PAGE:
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Published April 19, 2024

Episode 112: International Women’s Day teach-in focuses on reproductive justice

Stella Mehlhoff attended Campus Conversations on Reproductive Justice, a day-long event in honor of International Women’s Day, to learn what student activists are doing to fight for reproductive health care access.

MEHLHOFF: Hello all and welcome back to In the Know. As always, we cover all things University of Minnesota. Today, we’ll be talking about a recent event held at the University called Campus Conversations on Reproductive Justice.

We’ll start with the basics. The event was held in honor of International Women’s Day in a series called Embracing Equity and Justice in Reproductive Rights. According to the University of Minnesota’s International Women’s Day website, the day marks both a celebration and “a call to action for accelerating women’s equality.”

The event took place on March 1 from 10 a.m. to 4 p.m. in the Humphrey Forum. It was hosted by the Humphrey School of Public Affairs Center on Women, Gender and Public Policy. The day was made up of three different sections — each meant to examine reproductive justice on campus from a different lens. The collaborative effort proved a great opportunity to take a pulse on reproductive justice activism here at the U.

I arrive at the event just after the opening remarks. The room is open and bright with chairs set up in front of a podium and tables. People munch on bagels and coffee while the first presenters speak. I arranged to talk with Claire Jordahl, president of Students for Reproductive Freedom, or SFRF, about her view on reproductive justice on campus. Jordahl’s presentation is a collaboration with Students for a Democratic Society entitled Campus Reproductive Activism. It takes place in the afternoon, so we sneak a few moments in the hallway to talk. She’s wearing a bright pink shirt and dangly flower earrings.

JORDAHL: I guess I’m just excited to share about SFRF um, cause I don’t think we’re super known here on campus. And yeah, hopefully, people take away some knowledge, but I’m definitely nervous.

MEHLHOFF: Jordahl tells me about events SFRF hosts, like Sex Trivia, menstrual product drives, and Sex in the Dark.

JORDAHL: So every year we do Sex in the Dark around Halloween, which is, um, we have like someone come and anonymously answer, like sex-related questions from the crowd.

And so I think having groups like this that are just out there for like, kind of just like sex ed, reproductive health, like fun kind of educational events is super beneficial for people who, um, you know, wanna learn more, want to help their friends learn more and want to just also um, be an activist for that sort of thing.

MEHLHOFF: But SFRF looks for action, not just education. While Boynton Health does offer emergency contraception in the form Levonorgestrel, better known as “Plan B,” Jordahl states the healthcare provider should go a step further.

JORDAHL: We are trying to get, um, medicated abortion available for students through Boynton because it is not currently. Um, and that’s a joint effort between several groups, including Undergraduate Student Government. Um, so that is our, I think our main issue. Um, I met with some, like some of our members last week, and I think that was the main thing that they feel like the U is missing in terms of resources.

MEHLHOFF: Jordahl says that for her, the Dobbs v. Jackson decision gives special urgency to this issue. According to the Supreme Court’s ruling, the landmark Court case overturned Roe v. Wade and made the right to an abortion a state decision rather than a federal guarantee. Minnesota has enshrined a right to abortion in its state constitution.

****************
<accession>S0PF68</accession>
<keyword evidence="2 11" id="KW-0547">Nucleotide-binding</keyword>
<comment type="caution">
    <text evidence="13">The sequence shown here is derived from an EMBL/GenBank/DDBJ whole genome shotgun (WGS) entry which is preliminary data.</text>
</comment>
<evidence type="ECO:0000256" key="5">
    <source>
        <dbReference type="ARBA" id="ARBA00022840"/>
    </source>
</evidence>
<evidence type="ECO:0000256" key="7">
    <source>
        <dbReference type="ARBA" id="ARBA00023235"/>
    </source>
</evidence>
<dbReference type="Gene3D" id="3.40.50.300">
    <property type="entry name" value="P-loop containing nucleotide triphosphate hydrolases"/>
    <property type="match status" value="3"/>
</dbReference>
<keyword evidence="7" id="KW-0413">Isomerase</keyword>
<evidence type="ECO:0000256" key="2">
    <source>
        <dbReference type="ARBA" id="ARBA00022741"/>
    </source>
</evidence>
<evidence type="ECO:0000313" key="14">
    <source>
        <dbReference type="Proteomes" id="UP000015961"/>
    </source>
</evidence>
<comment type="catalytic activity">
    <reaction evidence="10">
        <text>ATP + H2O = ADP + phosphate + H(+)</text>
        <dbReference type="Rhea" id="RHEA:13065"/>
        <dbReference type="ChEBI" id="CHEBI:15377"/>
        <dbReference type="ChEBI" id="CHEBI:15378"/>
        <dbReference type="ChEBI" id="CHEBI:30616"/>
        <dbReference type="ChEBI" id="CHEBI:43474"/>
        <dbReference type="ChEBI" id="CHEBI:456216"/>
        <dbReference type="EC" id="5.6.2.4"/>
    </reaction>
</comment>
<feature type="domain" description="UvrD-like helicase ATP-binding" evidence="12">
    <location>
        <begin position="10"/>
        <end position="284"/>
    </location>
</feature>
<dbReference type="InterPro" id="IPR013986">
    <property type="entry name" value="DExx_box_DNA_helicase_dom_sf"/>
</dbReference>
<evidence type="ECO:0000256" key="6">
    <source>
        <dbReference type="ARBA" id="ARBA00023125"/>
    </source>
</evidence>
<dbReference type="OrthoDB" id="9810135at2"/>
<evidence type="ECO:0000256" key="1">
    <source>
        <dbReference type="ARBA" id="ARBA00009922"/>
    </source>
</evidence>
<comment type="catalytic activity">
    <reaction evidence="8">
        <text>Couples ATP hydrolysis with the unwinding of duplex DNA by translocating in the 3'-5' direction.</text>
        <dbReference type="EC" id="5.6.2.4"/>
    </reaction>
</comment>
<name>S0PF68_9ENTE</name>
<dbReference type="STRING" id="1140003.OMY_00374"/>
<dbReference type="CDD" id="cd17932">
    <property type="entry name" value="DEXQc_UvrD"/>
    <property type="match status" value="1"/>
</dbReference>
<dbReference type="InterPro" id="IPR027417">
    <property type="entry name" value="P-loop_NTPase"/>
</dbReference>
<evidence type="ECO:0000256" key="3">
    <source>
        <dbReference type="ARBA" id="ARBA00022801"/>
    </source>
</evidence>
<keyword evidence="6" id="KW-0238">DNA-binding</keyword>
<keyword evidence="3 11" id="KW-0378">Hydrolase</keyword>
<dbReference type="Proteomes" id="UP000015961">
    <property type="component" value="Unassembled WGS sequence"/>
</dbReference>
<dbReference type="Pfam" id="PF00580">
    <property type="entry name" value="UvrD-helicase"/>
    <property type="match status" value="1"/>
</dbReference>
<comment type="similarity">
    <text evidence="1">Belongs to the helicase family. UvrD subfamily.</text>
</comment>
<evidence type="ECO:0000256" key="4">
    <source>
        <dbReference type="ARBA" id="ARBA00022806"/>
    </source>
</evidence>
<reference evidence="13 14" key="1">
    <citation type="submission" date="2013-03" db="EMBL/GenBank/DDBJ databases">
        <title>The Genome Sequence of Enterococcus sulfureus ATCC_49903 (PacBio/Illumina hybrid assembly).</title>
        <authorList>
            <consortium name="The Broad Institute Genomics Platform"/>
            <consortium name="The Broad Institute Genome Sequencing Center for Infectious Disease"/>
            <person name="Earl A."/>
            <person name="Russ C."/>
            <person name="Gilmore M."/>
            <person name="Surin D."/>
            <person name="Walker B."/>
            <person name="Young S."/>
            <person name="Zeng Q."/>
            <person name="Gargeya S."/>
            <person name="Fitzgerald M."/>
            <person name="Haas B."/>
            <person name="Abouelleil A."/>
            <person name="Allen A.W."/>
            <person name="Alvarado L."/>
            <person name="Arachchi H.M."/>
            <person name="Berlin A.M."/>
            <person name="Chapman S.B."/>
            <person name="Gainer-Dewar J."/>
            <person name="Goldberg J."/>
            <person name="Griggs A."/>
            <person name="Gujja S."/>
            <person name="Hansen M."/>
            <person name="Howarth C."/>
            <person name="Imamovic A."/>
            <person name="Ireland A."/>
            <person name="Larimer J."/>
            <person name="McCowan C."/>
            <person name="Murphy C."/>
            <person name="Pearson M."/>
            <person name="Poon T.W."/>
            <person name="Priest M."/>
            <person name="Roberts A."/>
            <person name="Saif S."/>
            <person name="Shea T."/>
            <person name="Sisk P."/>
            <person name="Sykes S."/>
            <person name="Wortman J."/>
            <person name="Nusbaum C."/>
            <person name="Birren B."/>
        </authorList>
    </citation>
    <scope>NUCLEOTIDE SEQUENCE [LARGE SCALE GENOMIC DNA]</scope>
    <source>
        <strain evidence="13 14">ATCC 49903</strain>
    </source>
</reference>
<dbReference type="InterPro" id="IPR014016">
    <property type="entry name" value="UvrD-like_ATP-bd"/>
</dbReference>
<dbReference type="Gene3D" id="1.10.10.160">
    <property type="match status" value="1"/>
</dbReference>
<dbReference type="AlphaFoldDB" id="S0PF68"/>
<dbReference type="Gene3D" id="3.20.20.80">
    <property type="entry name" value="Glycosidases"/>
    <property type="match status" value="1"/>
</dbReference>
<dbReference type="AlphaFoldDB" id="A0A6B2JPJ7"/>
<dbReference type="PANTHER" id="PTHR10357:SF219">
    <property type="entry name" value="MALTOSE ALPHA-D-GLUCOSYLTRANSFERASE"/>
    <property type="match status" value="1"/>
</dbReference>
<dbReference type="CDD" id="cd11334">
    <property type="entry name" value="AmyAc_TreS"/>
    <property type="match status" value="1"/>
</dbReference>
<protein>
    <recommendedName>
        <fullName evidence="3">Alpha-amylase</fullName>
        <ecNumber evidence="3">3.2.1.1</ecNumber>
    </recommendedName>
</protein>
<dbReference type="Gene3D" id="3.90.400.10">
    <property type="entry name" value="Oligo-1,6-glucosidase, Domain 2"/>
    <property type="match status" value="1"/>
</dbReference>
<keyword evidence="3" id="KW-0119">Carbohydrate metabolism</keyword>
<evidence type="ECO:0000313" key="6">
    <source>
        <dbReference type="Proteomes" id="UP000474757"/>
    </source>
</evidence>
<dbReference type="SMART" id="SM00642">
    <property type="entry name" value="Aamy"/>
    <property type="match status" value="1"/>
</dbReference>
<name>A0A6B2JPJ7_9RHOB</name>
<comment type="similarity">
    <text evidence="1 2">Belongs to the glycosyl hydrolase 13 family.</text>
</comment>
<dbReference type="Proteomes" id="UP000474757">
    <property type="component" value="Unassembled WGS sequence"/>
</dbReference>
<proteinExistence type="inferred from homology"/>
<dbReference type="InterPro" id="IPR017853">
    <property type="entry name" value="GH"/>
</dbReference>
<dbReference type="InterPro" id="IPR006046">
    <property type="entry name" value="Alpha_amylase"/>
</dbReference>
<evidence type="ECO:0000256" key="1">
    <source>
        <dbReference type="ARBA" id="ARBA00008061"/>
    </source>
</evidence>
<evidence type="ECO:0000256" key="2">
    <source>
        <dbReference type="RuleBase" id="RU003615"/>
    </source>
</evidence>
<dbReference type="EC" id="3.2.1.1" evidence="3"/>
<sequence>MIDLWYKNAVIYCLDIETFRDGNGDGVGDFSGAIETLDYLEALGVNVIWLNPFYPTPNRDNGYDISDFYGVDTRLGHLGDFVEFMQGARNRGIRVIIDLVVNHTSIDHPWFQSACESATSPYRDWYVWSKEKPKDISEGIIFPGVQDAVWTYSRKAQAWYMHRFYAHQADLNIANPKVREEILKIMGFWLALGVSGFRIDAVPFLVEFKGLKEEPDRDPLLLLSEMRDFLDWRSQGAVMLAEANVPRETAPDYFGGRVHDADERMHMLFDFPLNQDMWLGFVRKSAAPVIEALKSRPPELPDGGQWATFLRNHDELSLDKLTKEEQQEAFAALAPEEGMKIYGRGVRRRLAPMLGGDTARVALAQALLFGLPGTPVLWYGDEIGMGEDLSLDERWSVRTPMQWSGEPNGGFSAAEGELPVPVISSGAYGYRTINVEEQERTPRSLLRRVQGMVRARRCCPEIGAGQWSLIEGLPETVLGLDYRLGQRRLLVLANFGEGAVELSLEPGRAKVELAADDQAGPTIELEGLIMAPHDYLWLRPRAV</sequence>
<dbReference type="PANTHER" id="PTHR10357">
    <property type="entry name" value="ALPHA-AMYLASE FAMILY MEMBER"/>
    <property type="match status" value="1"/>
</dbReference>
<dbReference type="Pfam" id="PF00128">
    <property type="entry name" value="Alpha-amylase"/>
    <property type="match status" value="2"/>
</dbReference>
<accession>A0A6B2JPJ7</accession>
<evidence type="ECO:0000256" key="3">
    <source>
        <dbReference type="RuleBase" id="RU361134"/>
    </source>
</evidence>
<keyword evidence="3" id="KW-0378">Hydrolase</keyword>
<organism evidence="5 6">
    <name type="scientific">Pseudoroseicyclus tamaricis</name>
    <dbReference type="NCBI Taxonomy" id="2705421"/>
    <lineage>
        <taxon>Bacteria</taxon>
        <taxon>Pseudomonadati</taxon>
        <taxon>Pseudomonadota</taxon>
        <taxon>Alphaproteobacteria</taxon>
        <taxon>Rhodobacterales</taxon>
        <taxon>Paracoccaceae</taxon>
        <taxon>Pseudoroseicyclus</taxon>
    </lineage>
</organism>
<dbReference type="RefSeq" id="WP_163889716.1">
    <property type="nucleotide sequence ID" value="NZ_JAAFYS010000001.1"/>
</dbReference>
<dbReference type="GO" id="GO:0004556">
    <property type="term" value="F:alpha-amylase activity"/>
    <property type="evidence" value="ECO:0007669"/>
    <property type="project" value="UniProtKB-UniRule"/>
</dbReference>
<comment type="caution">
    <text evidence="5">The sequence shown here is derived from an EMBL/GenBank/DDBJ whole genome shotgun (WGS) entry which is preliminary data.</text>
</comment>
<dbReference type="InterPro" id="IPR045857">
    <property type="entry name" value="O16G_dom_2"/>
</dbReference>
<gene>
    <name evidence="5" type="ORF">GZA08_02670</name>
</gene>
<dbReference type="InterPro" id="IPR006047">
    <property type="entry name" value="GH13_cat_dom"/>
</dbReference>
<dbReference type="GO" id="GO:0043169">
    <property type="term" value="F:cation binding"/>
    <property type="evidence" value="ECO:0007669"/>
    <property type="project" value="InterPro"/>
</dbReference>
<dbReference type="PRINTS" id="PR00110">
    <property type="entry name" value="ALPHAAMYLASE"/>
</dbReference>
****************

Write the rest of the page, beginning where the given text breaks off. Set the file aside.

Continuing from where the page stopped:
JORDAHL: And I think we’re used to being protected here in Minnesota and we still might feel like that’s the case, but now that it is up to the states, like there’s, I would say more threat now than ever, um, since the, um, initial Roe v. Wade. So I think it’s a really important time to be talking about it.

MEHLHOFF: In addition to Jordahl, I speak to another student group representative at the event, Laurel Neufeld. They are a member of Medical Students for Choice and a medical assistant at Planned Parenthood.

NEUFELD: It’s on the forefront of a lot of people’s minds right now because of the legal landscape and how many states are trying to restrict access to abortion care. I think, also, most young people that I’m friends with these days don’t have a lot of, I don’t know, optimism about the way the world is shaping up sometimes.

I think it’s very clear to us that it’s very important to be able to have control over your reproductive future in, I guess, a changing world.

MEHLHOFF: Medical Students for Choice, with Neufeld, holds a co-presentation with another student group, If/When/How: Lawyering for Reproductive Justice. Their section of the event is called The Basics of Sex, Reproduction and the Law. They focus on the logistics of reproductive health, including female and male anatomy, birth control methods and different types of abortions.

NEUFELD: I was hoping to just provide some more context about what it actually looks like to have an abortion and what the national conversation about abortion gets wrong. Even like before I started working at Planned Parenthood, I was really involved in a lot of abortion access activism, and when I started that job, I was surprised how much I thought I knew but knew wrong, or how many of the talking points that I was using were actually using a lot of language from the anti-abortion movement. And so I think I was hoping to just shed some more light on what this process actually looks like for people and then also what we get wrong even when we’re well-intentioned.